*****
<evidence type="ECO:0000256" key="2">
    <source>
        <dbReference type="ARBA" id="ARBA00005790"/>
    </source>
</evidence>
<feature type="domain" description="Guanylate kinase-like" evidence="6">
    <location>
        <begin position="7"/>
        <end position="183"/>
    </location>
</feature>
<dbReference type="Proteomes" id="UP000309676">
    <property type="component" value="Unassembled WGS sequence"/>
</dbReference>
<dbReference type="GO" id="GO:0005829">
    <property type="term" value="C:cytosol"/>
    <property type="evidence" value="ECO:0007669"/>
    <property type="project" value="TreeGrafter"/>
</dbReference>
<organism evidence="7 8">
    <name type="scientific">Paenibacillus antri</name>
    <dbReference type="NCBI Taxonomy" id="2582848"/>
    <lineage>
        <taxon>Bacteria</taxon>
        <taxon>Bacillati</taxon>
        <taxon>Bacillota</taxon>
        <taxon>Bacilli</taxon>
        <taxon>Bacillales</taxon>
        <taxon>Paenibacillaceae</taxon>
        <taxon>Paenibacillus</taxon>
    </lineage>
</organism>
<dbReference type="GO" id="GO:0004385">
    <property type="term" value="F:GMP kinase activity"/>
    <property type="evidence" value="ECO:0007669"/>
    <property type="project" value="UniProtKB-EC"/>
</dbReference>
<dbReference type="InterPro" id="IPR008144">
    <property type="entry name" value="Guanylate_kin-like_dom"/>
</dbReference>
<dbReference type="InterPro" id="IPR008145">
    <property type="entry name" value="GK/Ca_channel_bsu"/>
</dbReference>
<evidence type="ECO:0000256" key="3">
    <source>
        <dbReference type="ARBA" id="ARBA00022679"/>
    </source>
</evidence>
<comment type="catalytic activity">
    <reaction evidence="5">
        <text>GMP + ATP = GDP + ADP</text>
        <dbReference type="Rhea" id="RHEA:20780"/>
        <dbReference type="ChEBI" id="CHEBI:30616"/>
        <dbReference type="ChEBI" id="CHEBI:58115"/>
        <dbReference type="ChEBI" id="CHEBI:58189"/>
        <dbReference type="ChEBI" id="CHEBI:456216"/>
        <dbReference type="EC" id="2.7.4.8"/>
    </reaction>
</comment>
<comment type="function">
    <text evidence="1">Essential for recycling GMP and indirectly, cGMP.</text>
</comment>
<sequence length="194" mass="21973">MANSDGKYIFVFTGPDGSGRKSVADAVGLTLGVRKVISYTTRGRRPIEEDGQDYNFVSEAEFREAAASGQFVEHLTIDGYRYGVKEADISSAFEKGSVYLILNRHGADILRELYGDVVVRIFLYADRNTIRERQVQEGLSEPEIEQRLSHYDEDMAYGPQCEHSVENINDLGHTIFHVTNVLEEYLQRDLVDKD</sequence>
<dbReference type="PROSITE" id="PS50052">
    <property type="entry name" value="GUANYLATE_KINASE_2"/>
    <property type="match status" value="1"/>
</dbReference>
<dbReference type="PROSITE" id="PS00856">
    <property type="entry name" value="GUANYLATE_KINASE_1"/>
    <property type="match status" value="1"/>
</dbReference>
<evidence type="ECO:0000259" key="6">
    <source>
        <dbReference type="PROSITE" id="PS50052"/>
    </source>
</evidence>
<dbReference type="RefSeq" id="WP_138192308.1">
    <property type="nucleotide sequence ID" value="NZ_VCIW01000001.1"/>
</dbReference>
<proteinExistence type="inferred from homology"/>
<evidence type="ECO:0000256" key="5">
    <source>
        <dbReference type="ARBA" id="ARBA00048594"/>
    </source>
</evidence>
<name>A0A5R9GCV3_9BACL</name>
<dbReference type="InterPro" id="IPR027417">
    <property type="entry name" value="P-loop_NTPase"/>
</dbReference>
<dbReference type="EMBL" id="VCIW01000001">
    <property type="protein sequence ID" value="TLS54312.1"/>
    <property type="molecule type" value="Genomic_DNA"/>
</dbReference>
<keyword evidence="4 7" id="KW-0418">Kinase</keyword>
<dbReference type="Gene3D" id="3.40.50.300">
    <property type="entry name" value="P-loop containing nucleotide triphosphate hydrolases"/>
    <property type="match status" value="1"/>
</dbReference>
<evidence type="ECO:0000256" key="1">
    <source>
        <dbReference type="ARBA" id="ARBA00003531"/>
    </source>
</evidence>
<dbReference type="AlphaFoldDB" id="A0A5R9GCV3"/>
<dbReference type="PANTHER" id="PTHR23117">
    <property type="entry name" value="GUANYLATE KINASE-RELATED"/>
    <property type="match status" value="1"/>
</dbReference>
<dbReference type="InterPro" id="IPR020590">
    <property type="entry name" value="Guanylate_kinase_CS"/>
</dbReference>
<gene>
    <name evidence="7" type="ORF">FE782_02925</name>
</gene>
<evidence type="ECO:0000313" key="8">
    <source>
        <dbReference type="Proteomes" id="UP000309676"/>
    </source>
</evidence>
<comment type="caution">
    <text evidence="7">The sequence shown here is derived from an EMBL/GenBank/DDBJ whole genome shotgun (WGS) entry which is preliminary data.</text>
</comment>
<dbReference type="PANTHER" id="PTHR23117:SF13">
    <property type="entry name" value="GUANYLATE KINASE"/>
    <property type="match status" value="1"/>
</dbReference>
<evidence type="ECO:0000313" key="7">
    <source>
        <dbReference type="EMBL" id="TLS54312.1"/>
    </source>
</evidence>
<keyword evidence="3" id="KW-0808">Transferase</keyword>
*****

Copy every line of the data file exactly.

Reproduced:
<evidence type="ECO:0000256" key="2">
    <source>
        <dbReference type="ARBA" id="ARBA00005790"/>
    </source>
</evidence>
<feature type="domain" description="Guanylate kinase-like" evidence="6">
    <location>
        <begin position="7"/>
        <end position="183"/>
    </location>
</feature>
<dbReference type="Proteomes" id="UP000309676">
    <property type="component" value="Unassembled WGS sequence"/>
</dbReference>
<dbReference type="GO" id="GO:0005829">
    <property type="term" value="C:cytosol"/>
    <property type="evidence" value="ECO:0007669"/>
    <property type="project" value="TreeGrafter"/>
</dbReference>
<organism evidence="7 8">
    <name type="scientific">Paenibacillus antri</name>
    <dbReference type="NCBI Taxonomy" id="2582848"/>
    <lineage>
        <taxon>Bacteria</taxon>
        <taxon>Bacillati</taxon>
        <taxon>Bacillota</taxon>
        <taxon>Bacilli</taxon>
        <taxon>Bacillales</taxon>
        <taxon>Paenibacillaceae</taxon>
        <taxon>Paenibacillus</taxon>
    </lineage>
</organism>
<dbReference type="GO" id="GO:0004385">
    <property type="term" value="F:GMP kinase activity"/>
    <property type="evidence" value="ECO:0007669"/>
    <property type="project" value="UniProtKB-EC"/>
</dbReference>
<dbReference type="InterPro" id="IPR008144">
    <property type="entry name" value="Guanylate_kin-like_dom"/>
</dbReference>
<dbReference type="InterPro" id="IPR008145">
    <property type="entry name" value="GK/Ca_channel_bsu"/>
</dbReference>
<evidence type="ECO:0000256" key="3">
    <source>
        <dbReference type="ARBA" id="ARBA00022679"/>
    </source>
</evidence>
<comment type="catalytic activity">
    <reaction evidence="5">
        <text>GMP + ATP = GDP + ADP</text>
        <dbReference type="Rhea" id="RHEA:20780"/>
        <dbReference type="ChEBI" id="CHEBI:30616"/>
        <dbReference type="ChEBI" id="CHEBI:58115"/>
        <dbReference type="ChEBI" id="CHEBI:58189"/>
        <dbReference type="ChEBI" id="CHEBI:456216"/>
        <dbReference type="EC" id="2.7.4.8"/>
    </reaction>
</comment>
<comment type="function">
    <text evidence="1">Essential for recycling GMP and indirectly, cGMP.</text>
</comment>
<sequence length="194" mass="21973">MANSDGKYIFVFTGPDGSGRKSVADAVGLTLGVRKVISYTTRGRRPIEEDGQDYNFVSEAEFREAAASGQFVEHLTIDGYRYGVKEADISSAFEKGSVYLILNRHGADILRELYGDVVVRIFLYADRNTIRERQVQEGLSEPEIEQRLSHYDEDMAYGPQCEHSVENINDLGHTIFHVTNVLEEYLQRDLVDKD</sequence>
<dbReference type="PROSITE" id="PS50052">
    <property type="entry name" value="GUANYLATE_KINASE_2"/>
    <property type="match status" value="1"/>
</dbReference>
<dbReference type="PROSITE" id="PS00856">
    <property type="entry name" value="GUANYLATE_KINASE_1"/>
    <property type="match status" value="1"/>
</dbReference>
<evidence type="ECO:0000259" key="6">
    <source>
        <dbReference type="PROSITE" id="PS50052"/>
    </source>
</evidence>
<dbReference type="RefSeq" id="WP_138192308.1">
    <property type="nucleotide sequence ID" value="NZ_VCIW01000001.1"/>
</dbReference>
<proteinExistence type="inferred from homology"/>
<evidence type="ECO:0000256" key="5">
    <source>
        <dbReference type="ARBA" id="ARBA00048594"/>
    </source>
</evidence>
<name>A0A5R9GCV3_9BACL</name>
<dbReference type="InterPro" id="IPR027417">
    <property type="entry name" value="P-loop_NTPase"/>
</dbReference>
<dbReference type="EMBL" id="VCIW01000001">
    <property type="protein sequence ID" value="TLS54312.1"/>
    <property type="molecule type" value="Genomic_DNA"/>
</dbReference>
<keyword evidence="4 7" id="KW-0418">Kinase</keyword>
<dbReference type="Gene3D" id="3.40.50.300">
    <property type="entry name" value="P-loop containing nucleotide triphosphate hydrolases"/>
    <property type="match status" value="1"/>
</dbReference>
<evidence type="ECO:0000256" key="1">
    <source>
        <dbReference type="ARBA" id="ARBA00003531"/>
    </source>
</evidence>
<dbReference type="AlphaFoldDB" id="A0A5R9GCV3"/>
<dbReference type="PANTHER" id="PTHR23117">
    <property type="entry name" value="GUANYLATE KINASE-RELATED"/>
    <property type="match status" value="1"/>
</dbReference>
<dbReference type="InterPro" id="IPR020590">
    <property type="entry name" value="Guanylate_kinase_CS"/>
</dbReference>
<gene>
    <name evidence="7" type="ORF">FE782_02925</name>
</gene>
<evidence type="ECO:0000313" key="8">
    <source>
        <dbReference type="Proteomes" id="UP000309676"/>
    </source>
</evidence>
<comment type="caution">
    <text evidence="7">The sequence shown here is derived from an EMBL/GenBank/DDBJ whole genome shotgun (WGS) entry which is preliminary data.</text>
</comment>
<dbReference type="PANTHER" id="PTHR23117:SF13">
    <property type="entry name" value="GUANYLATE KINASE"/>
    <property type="match status" value="1"/>
</dbReference>
<evidence type="ECO:0000313" key="7">
    <source>
        <dbReference type="EMBL" id="TLS54312.1"/>
    </source>
</evidence>
<keyword evidence="3" id="KW-0808">Transferase</keyword>